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what does uninstall really mean?

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I have been trying to use my usb wireless dongle as an access point, and I found a way to use it to run ds roms on my ds through the ds download and play, but I have to install edited drivers. I am ok with doing this, but windows sure isn't. Which brings me to my question, what does uninstall mean?
last I checked uninstall ment:
Uninstall: To properly and completely remove a program from the computer. This is usually done via the programs' own uninstall utility, or by using Add/Remove in Control Panel.
Or in my case to COMPLETELY REMOVE a driver from the computer.
I uninstalled the drivers for my usb dongle, but whenever I do that and then reinsert the dongle, it puts the drivers back on. I want to install the edited drivers, how do I do that? I can't push update driver, because windows says the drivers that it is forcing me to use are newer than the ones I want to use.

first and foremost it means what the programmer who wrote the installer meant and made it to be

now, when it comes to drivers, this is another story.
usually your driver is a combo of .inf and .sys (once you get rid of all the installer usability candy)
windows puts the .inf somewhere in \WINNT\ (or \WINDOWS\, depending on your windows version) and the .sys into \WINNT\system32\drivers\
besides those windows tends to hold old versions of the driver under different file names in other places (yes, it's kinda vague like that)

what your windows device manager does on top of that, is report the version number it finds in the .inf file (just a text file) and not necessarily the version number of the driver itself (right click on the .sys file, properties, version-tab)

now just imagine this scenario i found myself in at work just recently:
we're using a 3rd party USB device with a specialized driver and firmware made for us by said 3rd party.
as it always goes, it's not perfect, so there will be new driver versions.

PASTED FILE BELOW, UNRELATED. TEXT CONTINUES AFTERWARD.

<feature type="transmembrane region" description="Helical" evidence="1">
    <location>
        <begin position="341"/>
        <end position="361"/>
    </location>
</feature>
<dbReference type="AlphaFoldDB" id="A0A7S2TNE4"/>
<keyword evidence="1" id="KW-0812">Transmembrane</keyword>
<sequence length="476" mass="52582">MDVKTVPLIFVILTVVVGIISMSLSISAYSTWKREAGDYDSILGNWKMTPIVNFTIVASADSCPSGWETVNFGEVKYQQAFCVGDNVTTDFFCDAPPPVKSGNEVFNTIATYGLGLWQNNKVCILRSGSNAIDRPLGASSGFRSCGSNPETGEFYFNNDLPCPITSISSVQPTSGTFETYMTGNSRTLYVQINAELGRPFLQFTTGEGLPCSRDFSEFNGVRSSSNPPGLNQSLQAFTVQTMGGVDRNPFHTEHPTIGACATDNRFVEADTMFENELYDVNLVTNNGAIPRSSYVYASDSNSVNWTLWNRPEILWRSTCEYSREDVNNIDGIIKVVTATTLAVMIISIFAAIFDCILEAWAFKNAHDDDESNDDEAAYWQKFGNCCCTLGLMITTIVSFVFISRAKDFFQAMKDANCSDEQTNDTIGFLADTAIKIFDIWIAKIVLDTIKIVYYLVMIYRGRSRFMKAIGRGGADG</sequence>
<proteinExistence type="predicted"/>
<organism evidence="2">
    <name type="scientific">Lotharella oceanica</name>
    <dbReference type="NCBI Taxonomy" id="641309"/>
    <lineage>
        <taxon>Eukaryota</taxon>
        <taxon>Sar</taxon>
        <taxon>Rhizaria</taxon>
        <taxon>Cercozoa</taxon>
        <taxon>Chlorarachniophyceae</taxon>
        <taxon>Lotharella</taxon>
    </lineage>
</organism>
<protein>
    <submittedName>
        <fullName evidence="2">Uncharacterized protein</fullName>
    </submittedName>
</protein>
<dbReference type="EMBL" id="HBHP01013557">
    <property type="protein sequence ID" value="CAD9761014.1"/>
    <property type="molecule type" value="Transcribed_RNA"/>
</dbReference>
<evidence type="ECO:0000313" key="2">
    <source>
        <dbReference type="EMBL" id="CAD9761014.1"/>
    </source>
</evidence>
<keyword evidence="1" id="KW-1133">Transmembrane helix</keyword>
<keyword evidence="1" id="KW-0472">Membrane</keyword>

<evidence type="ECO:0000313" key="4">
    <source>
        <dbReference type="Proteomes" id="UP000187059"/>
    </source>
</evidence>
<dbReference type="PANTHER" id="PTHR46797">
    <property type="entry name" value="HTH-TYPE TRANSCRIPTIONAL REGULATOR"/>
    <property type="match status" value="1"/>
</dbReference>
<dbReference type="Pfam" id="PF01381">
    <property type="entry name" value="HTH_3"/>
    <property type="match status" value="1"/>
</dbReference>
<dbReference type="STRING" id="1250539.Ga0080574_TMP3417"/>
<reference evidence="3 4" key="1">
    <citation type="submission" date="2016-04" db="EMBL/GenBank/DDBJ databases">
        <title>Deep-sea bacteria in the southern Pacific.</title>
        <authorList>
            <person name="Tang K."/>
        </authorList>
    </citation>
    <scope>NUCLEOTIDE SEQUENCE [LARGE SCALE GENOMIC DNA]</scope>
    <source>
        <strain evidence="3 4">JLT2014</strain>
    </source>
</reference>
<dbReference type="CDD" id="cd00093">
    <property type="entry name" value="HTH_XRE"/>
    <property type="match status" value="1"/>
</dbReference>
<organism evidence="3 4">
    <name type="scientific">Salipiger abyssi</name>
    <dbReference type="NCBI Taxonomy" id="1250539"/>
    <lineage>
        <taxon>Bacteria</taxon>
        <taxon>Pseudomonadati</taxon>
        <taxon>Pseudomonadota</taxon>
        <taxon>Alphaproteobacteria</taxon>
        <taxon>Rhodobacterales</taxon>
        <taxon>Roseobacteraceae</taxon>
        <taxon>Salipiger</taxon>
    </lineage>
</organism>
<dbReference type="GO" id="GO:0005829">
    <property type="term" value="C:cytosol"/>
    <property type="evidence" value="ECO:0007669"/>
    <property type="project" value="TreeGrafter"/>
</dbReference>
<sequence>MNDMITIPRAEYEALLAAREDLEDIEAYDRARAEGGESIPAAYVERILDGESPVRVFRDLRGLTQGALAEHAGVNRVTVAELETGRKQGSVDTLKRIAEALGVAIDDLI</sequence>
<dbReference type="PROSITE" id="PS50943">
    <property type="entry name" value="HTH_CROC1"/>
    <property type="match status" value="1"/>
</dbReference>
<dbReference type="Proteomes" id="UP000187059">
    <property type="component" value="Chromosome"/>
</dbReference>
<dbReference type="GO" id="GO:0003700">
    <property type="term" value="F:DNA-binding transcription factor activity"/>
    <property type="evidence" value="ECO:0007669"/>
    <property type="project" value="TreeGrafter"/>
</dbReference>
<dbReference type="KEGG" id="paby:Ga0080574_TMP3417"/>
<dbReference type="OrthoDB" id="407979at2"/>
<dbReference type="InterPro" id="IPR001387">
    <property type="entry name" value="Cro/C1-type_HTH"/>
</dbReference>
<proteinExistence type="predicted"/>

windows is also kinda stupid when it comes to plugging the same usb device into different usb ports (yes, even if the usb-serial is properly implemented in the device).
so windows thinks (even so it's the same device) that each time you use a different port, it's a different device.
each time installing or requesting the driver.

you can 'update driver' from the device manager. ok. does not always work.
i even went so far as to delete the .sys file from \winnt\system32\drivers\ only to find a very old version of the driver
suddenly appearing out of thin air the next time i plugged the device in.

here's the (kind of work intensive but successful) way to get rid of a driver:
- plug device in
- right-click / properties on the device @ device manager
- remove driver (or uninstall, not sure what's it called)
- unplugg device
- delete .sys file for the driver from \winnt\system32\drivers\ (and if you can find them, all .inf files)
- restart pc
- plug in device
- install new driver when asked

Windows sure does suck. I removed the sys file, but I couldn't find the inf file, and I restarted the pc, and when I plugged in the device again, it put back the drivers again.

Ralf Maximus:
How did you 'edit' the drivers?

If the edited drivers' .inf file isn't updated with a newer version number, Windows will shrug and use the existing drivers since it thinks they are the same.  Conversely, if the edited drivers appear to be older than what Windows has, you will have a fight on your hands.

What happens if you go to device manager, select the USB device, then manually force a driver install, pointing explicitly to the desired files?

I just downloaded some drivers from a website that were suported by my card that would let my send stuff to my ds.
I've never manually forced a driver install, how would I do that?


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